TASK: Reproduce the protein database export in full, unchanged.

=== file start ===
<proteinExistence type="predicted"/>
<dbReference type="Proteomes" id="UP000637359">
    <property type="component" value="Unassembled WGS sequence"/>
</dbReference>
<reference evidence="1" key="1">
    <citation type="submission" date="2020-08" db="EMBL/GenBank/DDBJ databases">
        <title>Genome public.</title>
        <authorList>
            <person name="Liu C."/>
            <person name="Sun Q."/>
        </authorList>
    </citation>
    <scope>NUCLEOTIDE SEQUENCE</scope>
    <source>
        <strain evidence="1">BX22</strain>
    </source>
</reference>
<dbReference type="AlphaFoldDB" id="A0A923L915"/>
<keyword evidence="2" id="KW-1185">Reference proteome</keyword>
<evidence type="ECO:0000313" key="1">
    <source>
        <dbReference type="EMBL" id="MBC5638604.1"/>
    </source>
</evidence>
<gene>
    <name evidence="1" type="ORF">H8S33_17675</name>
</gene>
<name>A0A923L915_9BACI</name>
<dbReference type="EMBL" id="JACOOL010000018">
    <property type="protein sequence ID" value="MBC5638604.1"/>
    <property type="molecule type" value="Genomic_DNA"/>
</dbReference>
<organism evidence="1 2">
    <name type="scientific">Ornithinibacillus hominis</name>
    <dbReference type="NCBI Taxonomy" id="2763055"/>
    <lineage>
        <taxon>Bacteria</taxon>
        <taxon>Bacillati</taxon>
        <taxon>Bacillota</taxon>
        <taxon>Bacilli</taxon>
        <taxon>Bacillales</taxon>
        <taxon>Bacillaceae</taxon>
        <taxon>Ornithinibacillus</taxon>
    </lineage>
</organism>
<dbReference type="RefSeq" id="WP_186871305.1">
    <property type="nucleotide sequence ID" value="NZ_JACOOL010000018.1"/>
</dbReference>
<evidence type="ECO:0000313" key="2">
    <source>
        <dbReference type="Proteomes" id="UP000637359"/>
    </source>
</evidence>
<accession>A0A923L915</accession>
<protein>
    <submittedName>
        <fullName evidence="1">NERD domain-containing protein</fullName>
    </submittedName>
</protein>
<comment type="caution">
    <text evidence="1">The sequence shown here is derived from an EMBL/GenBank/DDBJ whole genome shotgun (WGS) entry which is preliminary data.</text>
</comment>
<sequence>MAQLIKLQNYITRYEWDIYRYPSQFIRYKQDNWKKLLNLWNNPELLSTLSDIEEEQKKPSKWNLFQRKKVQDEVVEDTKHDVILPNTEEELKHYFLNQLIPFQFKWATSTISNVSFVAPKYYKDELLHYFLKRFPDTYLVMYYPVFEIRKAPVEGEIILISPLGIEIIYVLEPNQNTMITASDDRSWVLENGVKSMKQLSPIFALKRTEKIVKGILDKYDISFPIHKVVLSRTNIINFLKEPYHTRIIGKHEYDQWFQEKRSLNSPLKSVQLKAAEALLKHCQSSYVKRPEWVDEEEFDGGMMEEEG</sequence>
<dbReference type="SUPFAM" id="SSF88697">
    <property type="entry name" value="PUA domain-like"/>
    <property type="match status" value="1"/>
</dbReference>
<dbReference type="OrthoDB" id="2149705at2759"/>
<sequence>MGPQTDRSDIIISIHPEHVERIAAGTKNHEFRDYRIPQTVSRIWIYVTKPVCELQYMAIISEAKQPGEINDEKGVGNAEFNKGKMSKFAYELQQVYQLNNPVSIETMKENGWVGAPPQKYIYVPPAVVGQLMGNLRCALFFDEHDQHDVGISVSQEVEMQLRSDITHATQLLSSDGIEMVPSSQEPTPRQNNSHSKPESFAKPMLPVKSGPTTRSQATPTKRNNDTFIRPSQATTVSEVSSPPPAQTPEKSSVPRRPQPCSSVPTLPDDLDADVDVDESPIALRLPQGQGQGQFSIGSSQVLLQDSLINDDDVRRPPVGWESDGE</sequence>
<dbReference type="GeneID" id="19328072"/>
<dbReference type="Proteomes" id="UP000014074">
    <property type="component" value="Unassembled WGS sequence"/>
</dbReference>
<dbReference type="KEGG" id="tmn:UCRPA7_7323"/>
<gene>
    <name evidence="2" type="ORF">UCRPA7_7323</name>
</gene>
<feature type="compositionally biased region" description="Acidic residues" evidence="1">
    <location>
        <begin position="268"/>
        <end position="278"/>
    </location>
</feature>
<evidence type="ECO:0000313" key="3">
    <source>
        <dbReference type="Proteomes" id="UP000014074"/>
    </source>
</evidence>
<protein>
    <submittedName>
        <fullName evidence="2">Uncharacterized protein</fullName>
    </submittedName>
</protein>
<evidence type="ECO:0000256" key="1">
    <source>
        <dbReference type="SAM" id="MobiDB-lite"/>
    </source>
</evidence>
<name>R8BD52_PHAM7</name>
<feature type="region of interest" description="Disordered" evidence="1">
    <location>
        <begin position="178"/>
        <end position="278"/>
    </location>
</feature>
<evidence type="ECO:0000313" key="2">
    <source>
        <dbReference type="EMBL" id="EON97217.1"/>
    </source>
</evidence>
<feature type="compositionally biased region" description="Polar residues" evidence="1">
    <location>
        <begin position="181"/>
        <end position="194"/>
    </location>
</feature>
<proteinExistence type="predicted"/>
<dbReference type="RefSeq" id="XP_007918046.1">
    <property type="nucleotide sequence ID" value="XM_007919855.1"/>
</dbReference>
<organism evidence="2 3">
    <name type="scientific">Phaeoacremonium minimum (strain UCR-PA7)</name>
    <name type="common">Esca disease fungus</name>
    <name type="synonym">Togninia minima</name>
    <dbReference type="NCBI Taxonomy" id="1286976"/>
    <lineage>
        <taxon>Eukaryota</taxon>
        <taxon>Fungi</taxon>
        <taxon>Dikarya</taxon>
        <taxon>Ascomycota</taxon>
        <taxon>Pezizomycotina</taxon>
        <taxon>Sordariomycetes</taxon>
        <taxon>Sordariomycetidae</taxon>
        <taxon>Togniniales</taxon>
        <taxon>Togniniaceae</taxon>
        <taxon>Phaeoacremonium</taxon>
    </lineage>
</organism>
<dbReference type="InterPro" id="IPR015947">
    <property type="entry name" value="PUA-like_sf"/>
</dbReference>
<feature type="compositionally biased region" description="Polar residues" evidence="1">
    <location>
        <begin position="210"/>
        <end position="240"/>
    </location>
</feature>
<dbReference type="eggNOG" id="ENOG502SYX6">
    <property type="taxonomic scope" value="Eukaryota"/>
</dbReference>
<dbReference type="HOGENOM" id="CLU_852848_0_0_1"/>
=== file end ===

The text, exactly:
<proteinExistence type="predicted"/>
<dbReference type="Proteomes" id="UP000637359">
    <property type="component" value="Unassembled WGS sequence"/>
</dbReference>
<reference evidence="1" key="1">
    <citation type="submission" date="2020-08" db="EMBL/GenBank/DDBJ databases">
        <title>Genome public.</title>
        <authorList>
            <person name="Liu C."/>
            <person name="Sun Q."/>
        </authorList>
    </citation>
    <scope>NUCLEOTIDE SEQUENCE</scope>
    <source>
        <strain evidence="1">BX22</strain>
    </source>
</reference>
<dbReference type="AlphaFoldDB" id="A0A923L915"/>
<keyword evidence="2" id="KW-1185">Reference proteome</keyword>
<evidence type="ECO:0000313" key="1">
    <source>
        <dbReference type="EMBL" id="MBC5638604.1"/>
    </source>
</evidence>
<gene>
    <name evidence="1" type="ORF">H8S33_17675</name>
</gene>
<name>A0A923L915_9BACI</name>
<dbReference type="EMBL" id="JACOOL010000018">
    <property type="protein sequence ID" value="MBC5638604.1"/>
    <property type="molecule type" value="Genomic_DNA"/>
</dbReference>
<organism evidence="1 2">
    <name type="scientific">Ornithinibacillus hominis</name>
    <dbReference type="NCBI Taxonomy" id="2763055"/>
    <lineage>
        <taxon>Bacteria</taxon>
        <taxon>Bacillati</taxon>
        <taxon>Bacillota</taxon>
        <taxon>Bacilli</taxon>
        <taxon>Bacillales</taxon>
        <taxon>Bacillaceae</taxon>
        <taxon>Ornithinibacillus</taxon>
    </lineage>
</organism>
<dbReference type="RefSeq" id="WP_186871305.1">
    <property type="nucleotide sequence ID" value="NZ_JACOOL010000018.1"/>
</dbReference>
<evidence type="ECO:0000313" key="2">
    <source>
        <dbReference type="Proteomes" id="UP000637359"/>
    </source>
</evidence>
<accession>A0A923L915</accession>
<protein>
    <submittedName>
        <fullName evidence="1">NERD domain-containing protein</fullName>
    </submittedName>
</protein>
<comment type="caution">
    <text evidence="1">The sequence shown here is derived from an EMBL/GenBank/DDBJ whole genome shotgun (WGS) entry which is preliminary data.</text>
</comment>
<sequence>MAQLIKLQNYITRYEWDIYRYPSQFIRYKQDNWKKLLNLWNNPELLSTLSDIEEEQKKPSKWNLFQRKKVQDEVVEDTKHDVILPNTEEELKHYFLNQLIPFQFKWATSTISNVSFVAPKYYKDELLHYFLKRFPDTYLVMYYPVFEIRKAPVEGEIILISPLGIEIIYVLEPNQNTMITASDDRSWVLENGVKSMKQLSPIFALKRTEKIVKGILDKYDISFPIHKVVLSRTNIINFLKEPYHTRIIGKHEYDQWFQEKRSLNSPLKSVQLKAAEALLKHCQSSYVKRPEWVDEEEFDGGMMEEEG</sequence>
<dbReference type="SUPFAM" id="SSF88697">
    <property type="entry name" value="PUA domain-like"/>
    <property type="match status" value="1"/>
</dbReference>
<dbReference type="OrthoDB" id="2149705at2759"/>
<sequence>MGPQTDRSDIIISIHPEHVERIAAGTKNHEFRDYRIPQTVSRIWIYVTKPVCELQYMAIISEAKQPGEINDEKGVGNAEFNKGKMSKFAYELQQVYQLNNPVSIETMKENGWVGAPPQKYIYVPPAVVGQLMGNLRCALFFDEHDQHDVGISVSQEVEMQLRSDITHATQLLSSDGIEMVPSSQEPTPRQNNSHSKPESFAKPMLPVKSGPTTRSQATPTKRNNDTFIRPSQATTVSEVSSPPPAQTPEKSSVPRRPQPCSSVPTLPDDLDADVDVDESPIALRLPQGQGQGQFSIGSSQVLLQDSLINDDDVRRPPVGWESDGE</sequence>
<dbReference type="GeneID" id="19328072"/>
<dbReference type="Proteomes" id="UP000014074">
    <property type="component" value="Unassembled WGS sequence"/>
</dbReference>
<dbReference type="KEGG" id="tmn:UCRPA7_7323"/>
<gene>
    <name evidence="2" type="ORF">UCRPA7_7323</name>
</gene>
<feature type="compositionally biased region" description="Acidic residues" evidence="1">
    <location>
        <begin position="268"/>
        <end position="278"/>
    </location>
</feature>
<evidence type="ECO:0000313" key="3">
    <source>
        <dbReference type="Proteomes" id="UP000014074"/>
    </source>
</evidence>
<protein>
    <submittedName>
        <fullName evidence="2">Uncharacterized protein</fullName>
    </submittedName>
</protein>
<evidence type="ECO:0000256" key="1">
    <source>
        <dbReference type="SAM" id="MobiDB-lite"/>
    </source>
</evidence>
<name>R8BD52_PHAM7</name>
<feature type="region of interest" description="Disordered" evidence="1">
    <location>
        <begin position="178"/>
        <end position="278"/>
    </location>
</feature>
<evidence type="ECO:0000313" key="2">
    <source>
        <dbReference type="EMBL" id="EON97217.1"/>
    </source>
</evidence>
<feature type="compositionally biased region" description="Polar residues" evidence="1">
    <location>
        <begin position="181"/>
        <end position="194"/>
    </location>
</feature>
<proteinExistence type="predicted"/>
<dbReference type="RefSeq" id="XP_007918046.1">
    <property type="nucleotide sequence ID" value="XM_007919855.1"/>
</dbReference>
<organism evidence="2 3">
    <name type="scientific">Phaeoacremonium minimum (strain UCR-PA7)</name>
    <name type="common">Esca disease fungus</name>
    <name type="synonym">Togninia minima</name>
    <dbReference type="NCBI Taxonomy" id="1286976"/>
    <lineage>
        <taxon>Eukaryota</taxon>
        <taxon>Fungi</taxon>
        <taxon>Dikarya</taxon>
        <taxon>Ascomycota</taxon>
        <taxon>Pezizomycotina</taxon>
        <taxon>Sordariomycetes</taxon>
        <taxon>Sordariomycetidae</taxon>
        <taxon>Togniniales</taxon>
        <taxon>Togniniaceae</taxon>
        <taxon>Phaeoacremonium</taxon>
    </lineage>
</organism>
<dbReference type="InterPro" id="IPR015947">
    <property type="entry name" value="PUA-like_sf"/>
</dbReference>
<feature type="compositionally biased region" description="Polar residues" evidence="1">
    <location>
        <begin position="210"/>
        <end position="240"/>
    </location>
</feature>
<dbReference type="eggNOG" id="ENOG502SYX6">
    <property type="taxonomic scope" value="Eukaryota"/>
</dbReference>
<dbReference type="HOGENOM" id="CLU_852848_0_0_1"/>